The Dark Room
New Diorama Theatre
This extraordinarily lively, hour-long piece, which its writer/director says is "inspired by Brecht's The Resistible Rise of Arturo Ui (with shades of American teen classic Mean Girls)", but The Dark Room is set not in Chicago's vegetable market or Munich but a high school.
Its protagonist Ruth proudly presents her own story. "This is the first time," she tells us, "that you are going to hear the real truth," and even whisperingly warns us that it‘s a tale in which it's the bad guy who wins. The telling takes the form of a video game. Points scored, forward arrows, pause symbol, level up as a character succeeds, game over as one fails are all projected on the back walls and the playing given a surreal quality despite the reality of the characters' physical appearance.
It is an imaginative way of looking at events, producing the equivalent of Brecht's distancing effect of which he might well have approved. But does it work in presenting its warning that all it takes for evil to succeed is for good men to do nothing?
There is a strong performance from Madeleine MacMahon as power-hungry Ruth who, on arriving as the new girl, sets on an upward climb through cunning, exploitation and blackmail. Leah Milner is grotesquely comic as Ethel the school newspaper editor too easily manipulated, Natalie York plays a mild-mannered, insecure teacher June, Ed Cobbold well-meaning James who's a loser, Andy McLeod Luke, Ruth's yobbo sidekick and Hannah Duncan pretty little Jessica who doesn't know what is happening to her. Some of it is pretty instant acting, there is not much chance to develop a character, but this team makes an excellent ensemble, not least working together on the manipulation of the setting which is a major feature of Byrne's production.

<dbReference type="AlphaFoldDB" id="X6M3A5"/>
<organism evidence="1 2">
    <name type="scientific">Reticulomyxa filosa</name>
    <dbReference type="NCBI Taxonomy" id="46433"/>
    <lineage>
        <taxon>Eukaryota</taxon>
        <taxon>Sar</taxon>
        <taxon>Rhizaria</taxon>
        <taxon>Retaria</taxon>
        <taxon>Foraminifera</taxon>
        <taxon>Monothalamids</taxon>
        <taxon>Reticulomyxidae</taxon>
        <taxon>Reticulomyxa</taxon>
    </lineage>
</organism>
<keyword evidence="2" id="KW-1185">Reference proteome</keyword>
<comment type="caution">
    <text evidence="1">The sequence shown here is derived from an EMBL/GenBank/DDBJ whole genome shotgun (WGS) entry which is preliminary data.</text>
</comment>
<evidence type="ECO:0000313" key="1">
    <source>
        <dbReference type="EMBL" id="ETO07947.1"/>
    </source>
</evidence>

Old style school desks with lids and large blackboards, all mobile on wheels, zip around the stage like shunting trucks in some speeded-up goods yard to match Dominic Brennan and Phil McDonnell's precise sound score and Catherine Webb's lighting precisely cued by operator Phil Hunter, hiding or revealing a new situation. Blackboards swivel round to present a character seen from an overhead perspective as, held like a magnet on a fridge door, they seem to sprawl on the floor reading a newspaper or lie in bed on the phone.
The Dark Room is fast moving and funny and very entertaining but so busy being clever that its serious point becomes lost in the onrushing pace. Although Ruth quite often presses the pause button, it misses out on the opportunity to take a Brechtian stand outside the action and highlight the choices not taken that allow the ruthless and ambitious to succeed. With things so frantic there is no time to properly take things in—if indeed they are there. I'd love to see this opened up more, perhaps with some of those powerful Brechtian songs that sum up a dilemma or pose a question.
At the moment we have a school story that is an analogy for a corporate world that in turn represents a wider political picture but that deeper significance needs strengthening. Things are perhaps too bright to see the shadows in this dark room.
Reviewer: Howard Loxton